Brisbane Lions Fans Demand Jumper Vote

Our Jumper, Our Say - Fans Demand a Vote

The return of the Brisbane Lions’ traditional jumper for two matches this year has prompted members and supporters to renew their call for a vote on the current jumper design.

In late 2009, the Lions unexpectedly changed its logo and jumper to the image known colloquially as the “paddlepop lion”.  The move was made after no consultation with members and supporters.

With a new Chairman and CEO at the helm of the club, The Lions Roar is calling for a member vote on the jumper design, citing independent research that the issue is highly divisive among fans.  

The campaign has garnered significant interest, with more than 600 fans registering their support in just two days, with no sign of easing up.

The AFL is seeing a return back to traditionally designed jumpers, often prompted by a push from fans.  Port Adelaide, Western Bulldogs and the West Coast Eagles have all reverted to more traditional jumpers after experimenting with modernised designs.  Other clubs like Richmond, Collingwood and Essendon have kept jumper changes to a minimum over many years.

The Lion's Roar spokesman Adam Staines says, “We’ve heard a lot of dissatisfaction with how the Board went about changing the jumper in 2009.  There was a real lack of consultation and respect for members and supporters.  That bred significant disenchantment with the club’s administration which lingers today.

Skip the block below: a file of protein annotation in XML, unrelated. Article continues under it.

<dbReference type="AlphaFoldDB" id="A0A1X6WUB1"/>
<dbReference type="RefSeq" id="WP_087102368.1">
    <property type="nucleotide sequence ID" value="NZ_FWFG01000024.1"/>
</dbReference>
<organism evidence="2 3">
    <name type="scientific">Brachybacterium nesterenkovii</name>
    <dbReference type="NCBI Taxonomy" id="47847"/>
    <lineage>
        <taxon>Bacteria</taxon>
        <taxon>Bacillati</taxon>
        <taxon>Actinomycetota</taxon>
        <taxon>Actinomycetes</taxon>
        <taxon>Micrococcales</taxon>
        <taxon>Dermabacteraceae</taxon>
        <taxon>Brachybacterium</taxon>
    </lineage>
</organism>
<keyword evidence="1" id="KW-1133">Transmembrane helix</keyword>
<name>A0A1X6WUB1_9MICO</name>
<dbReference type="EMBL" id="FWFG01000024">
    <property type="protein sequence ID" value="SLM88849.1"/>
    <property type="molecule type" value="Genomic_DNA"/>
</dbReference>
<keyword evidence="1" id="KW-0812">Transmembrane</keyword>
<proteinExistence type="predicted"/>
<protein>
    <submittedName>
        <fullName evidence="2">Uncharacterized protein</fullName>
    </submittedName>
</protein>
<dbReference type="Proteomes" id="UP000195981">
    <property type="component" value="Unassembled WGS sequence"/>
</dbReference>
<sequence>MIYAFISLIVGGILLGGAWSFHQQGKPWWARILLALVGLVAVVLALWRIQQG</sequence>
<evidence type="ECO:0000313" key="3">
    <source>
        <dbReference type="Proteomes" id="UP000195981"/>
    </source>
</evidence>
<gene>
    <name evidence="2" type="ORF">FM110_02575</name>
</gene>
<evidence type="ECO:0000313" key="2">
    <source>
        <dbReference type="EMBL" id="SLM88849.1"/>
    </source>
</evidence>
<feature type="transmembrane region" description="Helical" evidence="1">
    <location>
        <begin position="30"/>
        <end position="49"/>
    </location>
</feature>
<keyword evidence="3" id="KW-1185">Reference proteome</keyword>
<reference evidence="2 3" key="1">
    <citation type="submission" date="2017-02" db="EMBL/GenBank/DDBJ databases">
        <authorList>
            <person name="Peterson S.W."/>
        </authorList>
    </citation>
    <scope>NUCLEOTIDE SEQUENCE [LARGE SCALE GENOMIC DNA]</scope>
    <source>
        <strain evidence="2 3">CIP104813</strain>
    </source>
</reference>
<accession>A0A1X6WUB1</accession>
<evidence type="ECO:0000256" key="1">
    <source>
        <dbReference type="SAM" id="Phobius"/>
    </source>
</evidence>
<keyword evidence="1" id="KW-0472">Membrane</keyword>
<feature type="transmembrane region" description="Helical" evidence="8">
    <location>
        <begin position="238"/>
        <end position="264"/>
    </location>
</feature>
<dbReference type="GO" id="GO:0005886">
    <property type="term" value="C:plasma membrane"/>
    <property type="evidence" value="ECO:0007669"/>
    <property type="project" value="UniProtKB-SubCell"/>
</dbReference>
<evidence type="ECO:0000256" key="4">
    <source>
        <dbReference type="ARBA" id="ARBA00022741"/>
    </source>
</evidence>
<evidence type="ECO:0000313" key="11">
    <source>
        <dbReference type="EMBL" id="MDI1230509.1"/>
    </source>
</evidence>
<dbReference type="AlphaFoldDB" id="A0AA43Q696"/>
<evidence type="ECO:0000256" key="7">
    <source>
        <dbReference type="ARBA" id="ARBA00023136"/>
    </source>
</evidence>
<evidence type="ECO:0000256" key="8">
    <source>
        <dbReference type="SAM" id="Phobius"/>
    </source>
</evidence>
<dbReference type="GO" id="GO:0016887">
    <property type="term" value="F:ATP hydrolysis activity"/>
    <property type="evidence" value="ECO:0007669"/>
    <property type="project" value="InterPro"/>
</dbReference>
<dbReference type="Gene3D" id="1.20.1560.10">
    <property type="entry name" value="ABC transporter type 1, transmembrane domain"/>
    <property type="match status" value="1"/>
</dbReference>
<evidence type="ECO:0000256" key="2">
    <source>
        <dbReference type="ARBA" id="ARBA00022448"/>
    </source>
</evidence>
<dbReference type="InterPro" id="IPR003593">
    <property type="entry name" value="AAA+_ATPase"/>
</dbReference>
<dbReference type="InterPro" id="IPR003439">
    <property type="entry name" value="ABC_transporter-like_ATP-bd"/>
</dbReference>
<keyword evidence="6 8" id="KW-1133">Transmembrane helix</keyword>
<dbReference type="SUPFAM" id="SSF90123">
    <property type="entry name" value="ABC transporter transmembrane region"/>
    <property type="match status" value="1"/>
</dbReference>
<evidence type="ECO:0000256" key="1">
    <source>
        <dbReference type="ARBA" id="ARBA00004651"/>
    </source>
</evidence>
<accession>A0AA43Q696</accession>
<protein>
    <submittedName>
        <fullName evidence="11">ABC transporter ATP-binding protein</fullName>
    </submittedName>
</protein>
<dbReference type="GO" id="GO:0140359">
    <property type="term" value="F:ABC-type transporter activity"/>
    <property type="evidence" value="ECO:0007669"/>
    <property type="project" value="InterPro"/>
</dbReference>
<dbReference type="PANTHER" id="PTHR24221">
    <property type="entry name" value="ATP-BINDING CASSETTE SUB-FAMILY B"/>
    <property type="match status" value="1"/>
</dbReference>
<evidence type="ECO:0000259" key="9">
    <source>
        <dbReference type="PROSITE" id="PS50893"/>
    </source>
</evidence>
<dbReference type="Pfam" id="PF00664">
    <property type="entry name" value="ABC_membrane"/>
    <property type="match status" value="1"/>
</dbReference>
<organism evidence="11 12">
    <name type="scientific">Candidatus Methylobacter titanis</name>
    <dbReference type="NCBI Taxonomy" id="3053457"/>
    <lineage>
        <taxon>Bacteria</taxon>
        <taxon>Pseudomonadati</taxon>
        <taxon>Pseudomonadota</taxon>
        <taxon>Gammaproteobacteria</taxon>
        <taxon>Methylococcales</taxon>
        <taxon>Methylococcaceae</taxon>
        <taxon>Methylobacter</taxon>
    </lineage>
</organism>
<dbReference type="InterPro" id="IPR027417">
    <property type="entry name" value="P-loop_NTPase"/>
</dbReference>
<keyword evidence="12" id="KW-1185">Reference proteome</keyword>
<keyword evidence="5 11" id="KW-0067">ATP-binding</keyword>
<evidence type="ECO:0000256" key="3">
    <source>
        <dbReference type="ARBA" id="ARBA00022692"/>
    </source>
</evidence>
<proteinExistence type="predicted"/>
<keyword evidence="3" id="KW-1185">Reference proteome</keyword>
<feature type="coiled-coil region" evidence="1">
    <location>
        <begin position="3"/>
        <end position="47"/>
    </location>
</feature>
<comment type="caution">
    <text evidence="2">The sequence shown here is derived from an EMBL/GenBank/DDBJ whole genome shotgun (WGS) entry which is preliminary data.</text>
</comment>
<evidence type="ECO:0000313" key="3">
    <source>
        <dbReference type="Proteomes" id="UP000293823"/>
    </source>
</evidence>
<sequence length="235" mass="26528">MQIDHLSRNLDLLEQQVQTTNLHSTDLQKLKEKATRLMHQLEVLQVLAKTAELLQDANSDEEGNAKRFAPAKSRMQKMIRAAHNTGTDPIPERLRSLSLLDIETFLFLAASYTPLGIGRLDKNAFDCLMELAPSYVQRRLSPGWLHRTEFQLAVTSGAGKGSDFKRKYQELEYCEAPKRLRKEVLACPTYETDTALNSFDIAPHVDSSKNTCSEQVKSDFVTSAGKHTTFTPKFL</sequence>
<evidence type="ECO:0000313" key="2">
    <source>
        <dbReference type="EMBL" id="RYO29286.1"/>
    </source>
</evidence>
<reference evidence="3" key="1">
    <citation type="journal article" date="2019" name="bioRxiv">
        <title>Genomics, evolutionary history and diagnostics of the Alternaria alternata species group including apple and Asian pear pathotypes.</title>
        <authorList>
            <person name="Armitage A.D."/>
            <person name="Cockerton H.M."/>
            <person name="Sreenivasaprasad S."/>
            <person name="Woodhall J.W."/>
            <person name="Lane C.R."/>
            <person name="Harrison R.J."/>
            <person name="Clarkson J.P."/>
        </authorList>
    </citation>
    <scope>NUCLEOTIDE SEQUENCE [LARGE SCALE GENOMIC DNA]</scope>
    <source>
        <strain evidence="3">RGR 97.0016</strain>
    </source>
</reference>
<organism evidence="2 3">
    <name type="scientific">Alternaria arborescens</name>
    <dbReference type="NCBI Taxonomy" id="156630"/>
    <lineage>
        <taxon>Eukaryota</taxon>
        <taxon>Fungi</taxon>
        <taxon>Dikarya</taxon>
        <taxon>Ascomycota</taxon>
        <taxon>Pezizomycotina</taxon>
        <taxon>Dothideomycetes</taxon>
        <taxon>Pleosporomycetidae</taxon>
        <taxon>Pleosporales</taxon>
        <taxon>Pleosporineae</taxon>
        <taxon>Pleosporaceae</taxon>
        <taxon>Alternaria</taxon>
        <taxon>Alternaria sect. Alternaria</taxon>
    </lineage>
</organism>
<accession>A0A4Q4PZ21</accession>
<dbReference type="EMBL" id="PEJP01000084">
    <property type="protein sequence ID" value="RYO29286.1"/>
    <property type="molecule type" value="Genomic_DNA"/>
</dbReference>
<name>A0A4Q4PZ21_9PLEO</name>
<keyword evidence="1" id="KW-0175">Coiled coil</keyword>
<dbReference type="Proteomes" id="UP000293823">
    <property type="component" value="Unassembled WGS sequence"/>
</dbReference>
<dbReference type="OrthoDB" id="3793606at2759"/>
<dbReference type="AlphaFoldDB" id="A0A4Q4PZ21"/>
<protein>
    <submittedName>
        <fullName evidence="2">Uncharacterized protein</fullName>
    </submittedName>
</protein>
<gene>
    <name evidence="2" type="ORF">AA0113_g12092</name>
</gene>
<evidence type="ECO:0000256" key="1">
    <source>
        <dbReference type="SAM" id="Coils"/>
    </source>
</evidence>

“The jumper is so important to the identity, culture and heritage of a football club. The number of fans registering with us via our website shows that people still feel passionate about this issue.

“The Board should be about serving the members and supporters.  To do that, they have to ask us what we want.  We want the club to give members and supporters the chance to vote on this issue.  That’s what the club should have done 4 years ago.  It is time to right that wrong.”

The Lion's Roar has put out a call for Lions members and supporters to register on the organisation’s website www.thelionsroar.net.  It has also asked for fans to write letters to the club to call for a vote on this issue, citing the club’s indifference to email and social media feedback as an impediment to getting the message through.

Staines says: “There are good people on the Board but they are perpetuating a bad decision made by the previous administration.  We support the current Board and are hopeful that this campaign prompts them to do the right thing and give fans a vote. But if they continue to ignore members, we have been collecting proxies should a Board challenge be required.  Hopefully, it won’t come to that.”